Aung San Suu Kyi has also publicly supported the idea of exiles returning to make such a contribution to the task on national building. In an important message to the April 2012 Burma Medical Association (Australia) seminar in Sydney, she asked BMAA members to “help in any way they could”. She did not impose any restrictions on this. She did not mention “sanctions”. This has always been her policy, but she is now indicating that she believes that the time and circumstances have come when it is possible.

Why is there an important role the Burmese diaspora?

It is natural in a home-grown reconciliation process, that voluntary contributions should be sought from all those who would like to assist the process of re-building the nation. There could be as many as three million Burmese living overseas at the moment, perhaps more. (This is half the population of Laos.) They have enormous talents and skills that they can contribute, many of which are missing or under-developed in Myanmar today.

Even in Australia there are now probably 26,000-30,000 people who were “born in Burma”. In recent years, this has been one of the fastest growing Asian communities in Australia, due to the numbers coming under humanitarian resettlement (especially Karen and Rohingya). The 2006 Australian census – recorded approx 13,000 “born in Burma” (Note: Australia’s 2011 Census data are not yet released). However, Australian Department of Immigration and Citizenship data shows that between the 2006 Census, and 31 December 2010, there were 8,847 permanent arrivals from Burma. In other words, the Burmese community in Australia increased by 42 per cent in just over four years (2006-10). According to additional Department of Immigration and Citizenship data, arrivals from Burma in 2010-11 were 4,000 (c.f. Lao 2,000; Cambodia 8,000; Vietnam 54,000).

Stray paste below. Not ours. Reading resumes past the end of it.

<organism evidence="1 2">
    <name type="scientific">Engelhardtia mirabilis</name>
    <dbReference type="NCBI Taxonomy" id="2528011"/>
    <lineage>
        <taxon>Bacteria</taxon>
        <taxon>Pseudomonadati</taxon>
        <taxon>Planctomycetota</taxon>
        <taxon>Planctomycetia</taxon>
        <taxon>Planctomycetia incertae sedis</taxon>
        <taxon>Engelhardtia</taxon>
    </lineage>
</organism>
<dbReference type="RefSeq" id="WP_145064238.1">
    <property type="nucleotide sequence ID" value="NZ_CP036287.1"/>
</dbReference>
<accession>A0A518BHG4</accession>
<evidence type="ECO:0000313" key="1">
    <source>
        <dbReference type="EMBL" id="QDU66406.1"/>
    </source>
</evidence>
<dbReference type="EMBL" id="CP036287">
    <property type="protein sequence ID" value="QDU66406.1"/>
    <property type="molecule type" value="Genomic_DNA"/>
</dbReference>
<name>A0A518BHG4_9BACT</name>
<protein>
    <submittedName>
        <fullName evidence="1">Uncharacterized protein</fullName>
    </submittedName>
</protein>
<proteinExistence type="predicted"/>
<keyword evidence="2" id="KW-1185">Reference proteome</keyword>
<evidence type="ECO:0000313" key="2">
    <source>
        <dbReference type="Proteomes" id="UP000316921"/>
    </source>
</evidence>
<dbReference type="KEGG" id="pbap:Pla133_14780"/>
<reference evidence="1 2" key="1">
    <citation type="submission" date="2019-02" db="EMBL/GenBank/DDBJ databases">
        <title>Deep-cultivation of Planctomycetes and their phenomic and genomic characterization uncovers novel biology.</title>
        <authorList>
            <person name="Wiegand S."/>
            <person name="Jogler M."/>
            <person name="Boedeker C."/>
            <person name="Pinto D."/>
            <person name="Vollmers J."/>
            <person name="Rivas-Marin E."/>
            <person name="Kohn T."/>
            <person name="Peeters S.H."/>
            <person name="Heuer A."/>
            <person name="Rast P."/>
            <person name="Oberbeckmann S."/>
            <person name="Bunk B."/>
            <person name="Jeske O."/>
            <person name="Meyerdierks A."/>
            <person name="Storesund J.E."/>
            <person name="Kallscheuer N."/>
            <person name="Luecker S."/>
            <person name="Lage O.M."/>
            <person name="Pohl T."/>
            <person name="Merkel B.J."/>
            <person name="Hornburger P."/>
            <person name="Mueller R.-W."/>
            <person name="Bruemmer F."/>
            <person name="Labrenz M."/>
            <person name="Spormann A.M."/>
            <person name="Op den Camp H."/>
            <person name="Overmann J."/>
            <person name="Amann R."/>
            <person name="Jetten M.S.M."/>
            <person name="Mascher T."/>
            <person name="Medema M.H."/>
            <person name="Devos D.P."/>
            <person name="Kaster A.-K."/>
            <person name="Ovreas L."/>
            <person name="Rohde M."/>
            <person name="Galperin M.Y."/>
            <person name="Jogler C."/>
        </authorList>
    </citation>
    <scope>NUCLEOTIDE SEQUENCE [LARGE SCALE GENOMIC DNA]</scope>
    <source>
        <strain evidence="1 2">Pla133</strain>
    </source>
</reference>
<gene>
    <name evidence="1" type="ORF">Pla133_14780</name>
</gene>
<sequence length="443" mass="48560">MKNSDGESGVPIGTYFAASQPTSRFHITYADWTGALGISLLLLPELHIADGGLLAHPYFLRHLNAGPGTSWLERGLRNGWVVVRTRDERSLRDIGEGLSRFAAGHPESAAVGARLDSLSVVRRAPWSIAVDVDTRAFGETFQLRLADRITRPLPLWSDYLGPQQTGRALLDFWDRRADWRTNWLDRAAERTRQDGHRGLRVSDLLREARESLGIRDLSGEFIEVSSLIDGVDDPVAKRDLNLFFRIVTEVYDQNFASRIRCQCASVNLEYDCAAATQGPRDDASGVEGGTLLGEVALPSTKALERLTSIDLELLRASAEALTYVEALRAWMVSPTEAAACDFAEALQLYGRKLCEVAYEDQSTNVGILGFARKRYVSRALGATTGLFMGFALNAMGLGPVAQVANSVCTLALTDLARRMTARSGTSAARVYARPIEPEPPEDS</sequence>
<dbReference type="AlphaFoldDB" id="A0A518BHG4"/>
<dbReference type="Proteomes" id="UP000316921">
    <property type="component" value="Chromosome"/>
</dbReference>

Finding the best contribution from overseas

What kind of contributions by exiles from Burma might be valued in Myanmar? Sectors such as:

• Financial system regulation and management;

• Judicial system: prosecutors, judges/magistrates, court officers;

• Setting up a proper national environmental protection framework and regulations;

• Social workers and counselling services, but there are many, many others.

In medicine, speakers at the Sydney seminar suggested many practical ideas, such as a establishing an integrated emergency management system, and a national pathology and diagnostic services regime. The other important area, which needs to be assigned higher priority, is mental health, something that truly values individual human rights, and where a number of overseas Burmese hold qualifications.

Delivering strengthening programs effectively